• Hobby-Grade – Hobby-Grade RC vehicles are what you find in brick-and-mortar and online hobby stores. Hobby-Grade RC vehicles can be extremely expensive, but what you get for that extra money is both power and precise control. Hobby-grade tanks tend to be even more expensive than conventional vehicles and are probably going to be harder to find secondhand.
If you haven't done so, you might want to check out my RC Basics post here.

I was first exposed to Teapot Racing at Gaslight Gathering this year, so I'm not really an expert, but I figured I could share what I learned making my first Teapot Racers. At Gaslight, there were only six cars competing. My car turned in the second fastest time, but also had the dubious distinction of being the only car to drive off the stage. I kind of suck at driving the things. As we were leaving the event, Madame Askew, who officiated mentioned that RC tanks tend to do well in Teapot Racing.

Having done it only once I could immediately see where she was coming from. A big part of the fun of making a teapot racer is making it look the part, but ultimately you are going to need to drive the thing, and driving means navigating the course. You're going to need to navigate two types of obstacle at a minimum:


  • Ramps – Figure on at least two ramps. These will usually be a wide slanted one that you drive up and down and make a U-turn on and two straight ramps of the same height placed end-to-end (up one side and down the other), possibly with a small gap between them that you need to jump.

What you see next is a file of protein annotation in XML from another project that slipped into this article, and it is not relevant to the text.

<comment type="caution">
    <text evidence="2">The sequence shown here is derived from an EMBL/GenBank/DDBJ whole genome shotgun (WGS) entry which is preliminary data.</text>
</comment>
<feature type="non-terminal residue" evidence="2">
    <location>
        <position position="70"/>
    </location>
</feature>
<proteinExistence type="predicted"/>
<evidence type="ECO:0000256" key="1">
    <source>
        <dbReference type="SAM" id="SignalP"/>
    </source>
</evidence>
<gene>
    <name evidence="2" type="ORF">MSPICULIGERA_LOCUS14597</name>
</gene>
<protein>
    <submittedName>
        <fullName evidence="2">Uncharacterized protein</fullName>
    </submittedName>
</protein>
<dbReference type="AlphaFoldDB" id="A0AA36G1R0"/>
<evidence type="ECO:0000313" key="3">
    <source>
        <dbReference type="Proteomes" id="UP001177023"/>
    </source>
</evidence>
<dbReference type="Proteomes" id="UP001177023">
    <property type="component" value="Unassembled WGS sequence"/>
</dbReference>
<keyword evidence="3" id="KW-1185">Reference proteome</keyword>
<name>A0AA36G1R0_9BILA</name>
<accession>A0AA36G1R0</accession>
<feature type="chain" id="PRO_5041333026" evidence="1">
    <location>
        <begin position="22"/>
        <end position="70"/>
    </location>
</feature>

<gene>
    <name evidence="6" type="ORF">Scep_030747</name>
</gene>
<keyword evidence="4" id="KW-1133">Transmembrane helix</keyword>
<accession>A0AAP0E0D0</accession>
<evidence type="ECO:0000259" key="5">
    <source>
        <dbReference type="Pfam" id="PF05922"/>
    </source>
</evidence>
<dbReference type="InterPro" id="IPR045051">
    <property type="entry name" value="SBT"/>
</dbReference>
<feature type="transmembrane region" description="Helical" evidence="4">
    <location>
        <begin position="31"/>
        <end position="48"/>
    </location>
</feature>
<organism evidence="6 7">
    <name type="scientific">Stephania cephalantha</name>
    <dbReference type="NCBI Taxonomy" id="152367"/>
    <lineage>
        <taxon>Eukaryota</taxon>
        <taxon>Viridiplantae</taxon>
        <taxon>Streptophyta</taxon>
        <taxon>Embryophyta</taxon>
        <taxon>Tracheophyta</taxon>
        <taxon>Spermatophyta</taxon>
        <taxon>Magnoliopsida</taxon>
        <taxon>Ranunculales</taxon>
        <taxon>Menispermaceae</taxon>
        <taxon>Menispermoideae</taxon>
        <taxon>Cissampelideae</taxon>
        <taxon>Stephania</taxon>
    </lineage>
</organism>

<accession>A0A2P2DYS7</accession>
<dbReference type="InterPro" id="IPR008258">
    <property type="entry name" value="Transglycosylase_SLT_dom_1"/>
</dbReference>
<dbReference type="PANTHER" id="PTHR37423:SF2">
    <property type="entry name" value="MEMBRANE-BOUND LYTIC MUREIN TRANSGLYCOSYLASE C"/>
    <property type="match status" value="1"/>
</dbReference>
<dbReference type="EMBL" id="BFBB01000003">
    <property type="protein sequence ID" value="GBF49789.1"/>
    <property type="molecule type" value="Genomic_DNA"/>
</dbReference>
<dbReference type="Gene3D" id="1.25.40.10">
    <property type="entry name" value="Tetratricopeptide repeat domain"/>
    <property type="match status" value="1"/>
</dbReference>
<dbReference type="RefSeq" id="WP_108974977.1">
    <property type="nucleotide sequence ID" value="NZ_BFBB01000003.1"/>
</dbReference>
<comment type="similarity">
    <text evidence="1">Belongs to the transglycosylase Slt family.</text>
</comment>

• Slalom – These are obstacles placed on the ground that you need to drive between. 
The ramp is probably going to be made of 3/4 inch plywood, which means there is going to a bump where the plywood meets the floor. You're Teapot Racer needs to get up that as well as the slope of the ramp itself. At Gaslight Gathering, the course was set up on the outdoor stage, about 12 feet by 24 feet, I'm guessing. The slalom was four obstacles placed about 30 inches apart and offset by about 6 inches. My Teapot Racer (based on a Toy-Grade RC four wheeler) had to back up and go forward several times to make it. This is also where I drove off the stage, but that is mostly due to me being a doofus driving an RC car. 

In theory, a tank should account for both of these types of obstacle well. Tank tracks climb quite well. In fact, they should be able to drive over just about anything and handle ramps with ease. Also, the way tanks turn is turn is by switching the direction of the tracks on opposite sides of the vehicle.  They should be able to rotate in a circle without moving forward or back, perfect for even the tightest slalom.